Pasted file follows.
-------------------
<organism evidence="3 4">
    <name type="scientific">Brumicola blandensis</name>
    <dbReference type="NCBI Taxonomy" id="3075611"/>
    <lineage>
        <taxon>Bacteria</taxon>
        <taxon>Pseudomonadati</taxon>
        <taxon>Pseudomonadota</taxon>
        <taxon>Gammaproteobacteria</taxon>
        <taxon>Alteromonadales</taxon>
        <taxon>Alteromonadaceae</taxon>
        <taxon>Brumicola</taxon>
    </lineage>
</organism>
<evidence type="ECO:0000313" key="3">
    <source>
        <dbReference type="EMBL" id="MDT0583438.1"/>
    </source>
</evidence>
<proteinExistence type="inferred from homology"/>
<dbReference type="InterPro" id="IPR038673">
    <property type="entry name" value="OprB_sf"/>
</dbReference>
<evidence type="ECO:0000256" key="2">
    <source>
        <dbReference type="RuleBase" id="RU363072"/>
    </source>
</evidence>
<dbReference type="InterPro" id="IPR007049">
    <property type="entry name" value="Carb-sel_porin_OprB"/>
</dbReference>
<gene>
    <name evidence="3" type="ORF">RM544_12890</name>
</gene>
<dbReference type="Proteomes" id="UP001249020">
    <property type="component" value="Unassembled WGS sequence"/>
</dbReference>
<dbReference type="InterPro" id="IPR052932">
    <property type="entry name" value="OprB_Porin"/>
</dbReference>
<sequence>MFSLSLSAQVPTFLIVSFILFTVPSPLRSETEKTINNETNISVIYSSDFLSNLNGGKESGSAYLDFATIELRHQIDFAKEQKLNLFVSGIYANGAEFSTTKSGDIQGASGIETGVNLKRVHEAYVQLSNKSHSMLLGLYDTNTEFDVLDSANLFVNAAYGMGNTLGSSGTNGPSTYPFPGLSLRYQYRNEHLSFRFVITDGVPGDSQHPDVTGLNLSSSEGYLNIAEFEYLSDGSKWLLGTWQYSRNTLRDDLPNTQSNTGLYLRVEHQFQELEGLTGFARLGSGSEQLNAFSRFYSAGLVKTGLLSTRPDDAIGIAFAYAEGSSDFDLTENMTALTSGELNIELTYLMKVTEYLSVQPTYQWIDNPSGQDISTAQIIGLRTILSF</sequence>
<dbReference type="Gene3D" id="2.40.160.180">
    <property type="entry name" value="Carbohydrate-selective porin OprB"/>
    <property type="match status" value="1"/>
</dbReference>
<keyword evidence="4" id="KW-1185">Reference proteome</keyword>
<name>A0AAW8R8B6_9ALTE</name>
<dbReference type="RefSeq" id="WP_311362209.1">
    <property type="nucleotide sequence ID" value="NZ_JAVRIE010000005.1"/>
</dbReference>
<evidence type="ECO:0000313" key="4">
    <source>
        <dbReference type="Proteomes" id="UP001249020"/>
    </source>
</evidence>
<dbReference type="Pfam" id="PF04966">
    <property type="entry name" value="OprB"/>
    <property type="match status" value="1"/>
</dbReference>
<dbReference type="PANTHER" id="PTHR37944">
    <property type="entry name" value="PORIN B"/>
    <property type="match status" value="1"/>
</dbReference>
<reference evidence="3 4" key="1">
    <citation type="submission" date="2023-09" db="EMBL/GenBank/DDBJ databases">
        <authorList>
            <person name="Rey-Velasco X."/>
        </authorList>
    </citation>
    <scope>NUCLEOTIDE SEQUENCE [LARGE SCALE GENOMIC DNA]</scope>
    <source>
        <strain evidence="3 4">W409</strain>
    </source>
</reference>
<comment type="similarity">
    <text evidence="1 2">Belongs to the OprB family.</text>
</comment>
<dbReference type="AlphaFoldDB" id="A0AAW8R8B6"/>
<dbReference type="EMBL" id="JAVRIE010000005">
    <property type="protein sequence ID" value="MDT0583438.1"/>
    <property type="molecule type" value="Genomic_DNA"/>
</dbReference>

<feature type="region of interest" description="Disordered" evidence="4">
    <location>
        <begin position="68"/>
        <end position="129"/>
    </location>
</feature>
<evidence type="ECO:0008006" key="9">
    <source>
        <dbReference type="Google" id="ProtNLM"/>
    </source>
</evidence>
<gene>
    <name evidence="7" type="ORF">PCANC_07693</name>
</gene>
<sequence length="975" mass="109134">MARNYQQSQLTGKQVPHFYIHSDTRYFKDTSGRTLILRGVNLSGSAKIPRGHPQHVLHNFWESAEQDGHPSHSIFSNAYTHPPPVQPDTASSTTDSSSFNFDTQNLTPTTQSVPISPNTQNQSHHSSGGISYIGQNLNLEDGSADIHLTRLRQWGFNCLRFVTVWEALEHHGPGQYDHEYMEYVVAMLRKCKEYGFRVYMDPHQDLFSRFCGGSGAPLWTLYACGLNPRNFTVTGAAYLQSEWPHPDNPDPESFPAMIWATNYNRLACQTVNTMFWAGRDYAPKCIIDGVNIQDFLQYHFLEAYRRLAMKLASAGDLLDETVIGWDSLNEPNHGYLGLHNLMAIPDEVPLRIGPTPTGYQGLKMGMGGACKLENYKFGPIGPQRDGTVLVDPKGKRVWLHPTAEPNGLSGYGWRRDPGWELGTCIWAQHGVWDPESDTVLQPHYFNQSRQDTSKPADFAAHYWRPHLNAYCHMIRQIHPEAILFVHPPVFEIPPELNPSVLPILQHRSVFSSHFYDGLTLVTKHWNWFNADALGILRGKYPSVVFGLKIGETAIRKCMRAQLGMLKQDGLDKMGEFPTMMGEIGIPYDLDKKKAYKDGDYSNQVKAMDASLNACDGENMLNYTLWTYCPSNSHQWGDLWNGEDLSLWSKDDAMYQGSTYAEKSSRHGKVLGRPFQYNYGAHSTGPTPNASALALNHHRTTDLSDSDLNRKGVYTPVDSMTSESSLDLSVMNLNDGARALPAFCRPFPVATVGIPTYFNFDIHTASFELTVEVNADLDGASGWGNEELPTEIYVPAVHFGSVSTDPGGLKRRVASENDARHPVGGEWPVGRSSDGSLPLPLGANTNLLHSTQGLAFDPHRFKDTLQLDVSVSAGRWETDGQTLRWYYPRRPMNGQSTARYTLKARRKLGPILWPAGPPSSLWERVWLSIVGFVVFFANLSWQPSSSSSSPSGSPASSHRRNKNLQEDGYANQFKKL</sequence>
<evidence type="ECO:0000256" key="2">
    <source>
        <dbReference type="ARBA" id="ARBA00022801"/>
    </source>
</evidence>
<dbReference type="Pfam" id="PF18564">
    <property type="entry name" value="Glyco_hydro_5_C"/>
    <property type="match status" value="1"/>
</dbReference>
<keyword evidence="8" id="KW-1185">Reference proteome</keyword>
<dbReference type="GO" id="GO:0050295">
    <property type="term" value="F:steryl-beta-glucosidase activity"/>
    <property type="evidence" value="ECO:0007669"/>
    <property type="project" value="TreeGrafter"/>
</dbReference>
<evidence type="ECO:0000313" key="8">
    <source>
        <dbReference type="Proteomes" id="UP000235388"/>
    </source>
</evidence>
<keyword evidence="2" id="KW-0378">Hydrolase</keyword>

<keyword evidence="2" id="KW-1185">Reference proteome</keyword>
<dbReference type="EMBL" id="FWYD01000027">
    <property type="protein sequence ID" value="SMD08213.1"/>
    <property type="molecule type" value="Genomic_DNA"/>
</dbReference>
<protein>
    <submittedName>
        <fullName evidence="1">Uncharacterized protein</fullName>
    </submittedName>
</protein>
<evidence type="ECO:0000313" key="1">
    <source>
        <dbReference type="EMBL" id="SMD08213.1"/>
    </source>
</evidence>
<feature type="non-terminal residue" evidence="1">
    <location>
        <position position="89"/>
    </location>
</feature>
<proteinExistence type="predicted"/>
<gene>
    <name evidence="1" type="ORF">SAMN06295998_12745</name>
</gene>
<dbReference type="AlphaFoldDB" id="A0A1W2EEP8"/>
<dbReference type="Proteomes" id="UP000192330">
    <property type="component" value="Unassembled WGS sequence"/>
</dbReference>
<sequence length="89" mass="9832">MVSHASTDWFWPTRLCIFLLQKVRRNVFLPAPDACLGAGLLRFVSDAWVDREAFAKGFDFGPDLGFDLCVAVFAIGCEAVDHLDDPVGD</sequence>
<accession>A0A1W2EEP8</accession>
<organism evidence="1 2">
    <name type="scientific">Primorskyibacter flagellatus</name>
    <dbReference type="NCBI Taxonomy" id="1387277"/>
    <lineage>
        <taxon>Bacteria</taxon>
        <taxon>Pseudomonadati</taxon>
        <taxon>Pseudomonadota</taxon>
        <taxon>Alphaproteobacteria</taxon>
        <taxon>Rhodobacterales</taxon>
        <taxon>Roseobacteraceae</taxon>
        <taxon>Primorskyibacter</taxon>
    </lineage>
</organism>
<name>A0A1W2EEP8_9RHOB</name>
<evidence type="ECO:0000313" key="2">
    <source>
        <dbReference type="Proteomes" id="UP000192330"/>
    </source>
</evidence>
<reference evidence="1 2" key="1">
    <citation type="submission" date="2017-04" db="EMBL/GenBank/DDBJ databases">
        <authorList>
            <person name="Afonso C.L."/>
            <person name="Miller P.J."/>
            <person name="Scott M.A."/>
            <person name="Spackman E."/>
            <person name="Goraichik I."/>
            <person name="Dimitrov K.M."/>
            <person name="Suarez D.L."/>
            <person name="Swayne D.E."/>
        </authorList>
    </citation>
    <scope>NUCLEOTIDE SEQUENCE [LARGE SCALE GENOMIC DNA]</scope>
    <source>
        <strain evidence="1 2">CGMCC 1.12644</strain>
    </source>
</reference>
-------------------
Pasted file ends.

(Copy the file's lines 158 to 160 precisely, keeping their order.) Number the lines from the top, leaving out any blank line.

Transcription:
        <taxon>Primorskyibacter</taxon>
    </lineage>
</organism>